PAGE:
This inequality is evident within the context of the Orthodox Jewish community in which I grew up, as well as in secular civil marriage. Though rituals surrounding weddings, such as virginal white wedding dresses and segregated bachelor and bachelorette parties, can be avoided, the social and familial pressure to participate in them remains considerable. And at least in the U.K., some of the problematic aspects of marriage are unavoidable since they are grounded in law: The bride and groom must list their “condition” as either “bachelor” or “spinster,” “widow” or “widower.” There is no space on the marriage certificate for details of the mothers of the contracting parties, only for those of the fathers, meaning marriage, as an instrument of public record, serves only to trace patrilineal dynasties, effectively writing women out of history. Upon marriage, a woman may change her name with only her marriage certificate whereas a man must officially change his name via deed poll, a more complicated and costly procedure. Even if the couple regard themselves as partners, in law they become husband and wife, terms that connote gender roles and expectations, such as breadwinner and homemaker.
By contrast, civil partnerships are a modern, symmetrical social institution free of the patriarchal baggage and lingering sexist trappings of marriage. As a couple who want to be partners in law as well as in life, Charles and I thought an official civil partnership would perfectly capture and express the essence of our relationship whilst giving us almost identical legal rights and responsibilities as marriage.
But when we sought to give “notice of intention” to form a civil partnership at our local registry office in London in October 2014, we were refused by the registrar, explicitly on the basis of our genders and sexual orientation. We are trying to change this status quo by asking the U.K.’s Minister for Women and Equalities Nicky Morgan to open civil partnerships to all, regardless of sexual orientation.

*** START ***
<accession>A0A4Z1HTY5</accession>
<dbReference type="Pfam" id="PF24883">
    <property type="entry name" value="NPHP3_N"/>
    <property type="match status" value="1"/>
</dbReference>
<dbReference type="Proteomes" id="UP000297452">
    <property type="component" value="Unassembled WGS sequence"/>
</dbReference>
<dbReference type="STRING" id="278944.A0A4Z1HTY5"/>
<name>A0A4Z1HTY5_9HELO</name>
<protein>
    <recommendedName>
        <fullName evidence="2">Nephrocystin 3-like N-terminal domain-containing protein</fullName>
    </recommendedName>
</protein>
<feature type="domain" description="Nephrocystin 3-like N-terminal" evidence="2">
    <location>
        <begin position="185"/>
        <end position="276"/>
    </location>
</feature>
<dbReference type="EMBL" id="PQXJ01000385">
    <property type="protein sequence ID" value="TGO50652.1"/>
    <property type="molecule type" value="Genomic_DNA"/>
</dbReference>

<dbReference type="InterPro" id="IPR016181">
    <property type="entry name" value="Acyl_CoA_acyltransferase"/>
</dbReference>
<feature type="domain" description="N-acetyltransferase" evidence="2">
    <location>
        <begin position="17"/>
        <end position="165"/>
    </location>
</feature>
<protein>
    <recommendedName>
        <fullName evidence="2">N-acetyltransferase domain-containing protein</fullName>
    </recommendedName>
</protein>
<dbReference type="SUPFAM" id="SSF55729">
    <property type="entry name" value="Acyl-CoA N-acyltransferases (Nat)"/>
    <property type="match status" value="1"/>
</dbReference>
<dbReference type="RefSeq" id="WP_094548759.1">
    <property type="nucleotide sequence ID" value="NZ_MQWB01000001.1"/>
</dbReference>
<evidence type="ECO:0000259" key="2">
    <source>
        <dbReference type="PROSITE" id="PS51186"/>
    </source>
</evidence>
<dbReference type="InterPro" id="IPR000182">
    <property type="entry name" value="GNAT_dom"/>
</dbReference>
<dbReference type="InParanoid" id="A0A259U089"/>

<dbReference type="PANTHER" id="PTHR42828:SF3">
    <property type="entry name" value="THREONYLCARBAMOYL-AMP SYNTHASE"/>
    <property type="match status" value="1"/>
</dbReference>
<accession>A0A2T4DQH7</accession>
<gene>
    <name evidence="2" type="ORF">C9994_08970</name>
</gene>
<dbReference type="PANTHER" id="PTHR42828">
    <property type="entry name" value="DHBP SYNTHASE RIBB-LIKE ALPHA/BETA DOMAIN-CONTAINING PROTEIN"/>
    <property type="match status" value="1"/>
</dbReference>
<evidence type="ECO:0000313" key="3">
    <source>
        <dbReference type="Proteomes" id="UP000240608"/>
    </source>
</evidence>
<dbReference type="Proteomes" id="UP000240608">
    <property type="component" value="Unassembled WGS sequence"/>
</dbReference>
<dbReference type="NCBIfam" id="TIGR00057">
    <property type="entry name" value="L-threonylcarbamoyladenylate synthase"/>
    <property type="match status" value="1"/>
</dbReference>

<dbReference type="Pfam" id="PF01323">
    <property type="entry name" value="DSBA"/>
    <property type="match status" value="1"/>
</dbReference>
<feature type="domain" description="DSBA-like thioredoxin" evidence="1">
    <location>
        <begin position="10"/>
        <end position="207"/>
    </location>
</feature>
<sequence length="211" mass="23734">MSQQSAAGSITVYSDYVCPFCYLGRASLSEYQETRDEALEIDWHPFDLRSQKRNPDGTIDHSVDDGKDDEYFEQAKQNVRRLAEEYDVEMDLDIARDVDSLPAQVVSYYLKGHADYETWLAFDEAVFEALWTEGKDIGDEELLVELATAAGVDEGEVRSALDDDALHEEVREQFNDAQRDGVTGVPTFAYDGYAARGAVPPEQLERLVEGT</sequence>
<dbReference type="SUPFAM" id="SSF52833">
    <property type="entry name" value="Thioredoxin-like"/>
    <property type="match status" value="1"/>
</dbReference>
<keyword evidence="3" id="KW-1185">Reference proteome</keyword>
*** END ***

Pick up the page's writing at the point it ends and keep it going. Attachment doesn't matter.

The response to our efforts has been overwhelming. In only one month, more than 1,000 people have signed our petition and contributed over $10,000 to our legal fund. Dozens have sent messages of support and offers of help, including many Jewish friends and colleagues. Media outlets, amongst them the BBC and The Guardian, have taken notice. Prominent human rights campaigners, like Peter Tatchell, have given us their backing. Even critics have ultimately concluded that it doesn’t make sense to prevent opposite-sex couples from accessing civil partnerships.
There is also political support. The Liberal Democrats, part of the current government coalition, passed a resolution in 2010 calling on the government to open civil partnerships to all. And a current cross-party Private Members Bill proposes an amendment to the Civil Partnership Act 2004 to enable opposite-sex couples to become civil partners. Sadly though, the U.K. Government Equalities Office, the very body responsible for eliminating inequality, has so far refused to acknowledge the disparity in access or take action to open civil partnerships to all.
We hope that 2015 will be the year that full relationship equality finally comes to the U.K. But, as with the struggle for same-sex marriage – and with struggles against discrimination and inequality all over the world – hope alone may not suffice. Instead, significant legal, public and political pressure will be needed to change the law. Then, perhaps Charlie and I will finally make it into the Jewish Chronicle’s “Faces and Places” section.
Dr. Rebecca Steinfeld is a political scientist researching the politics of reproduction and the body. She tweets @beccasteinfeld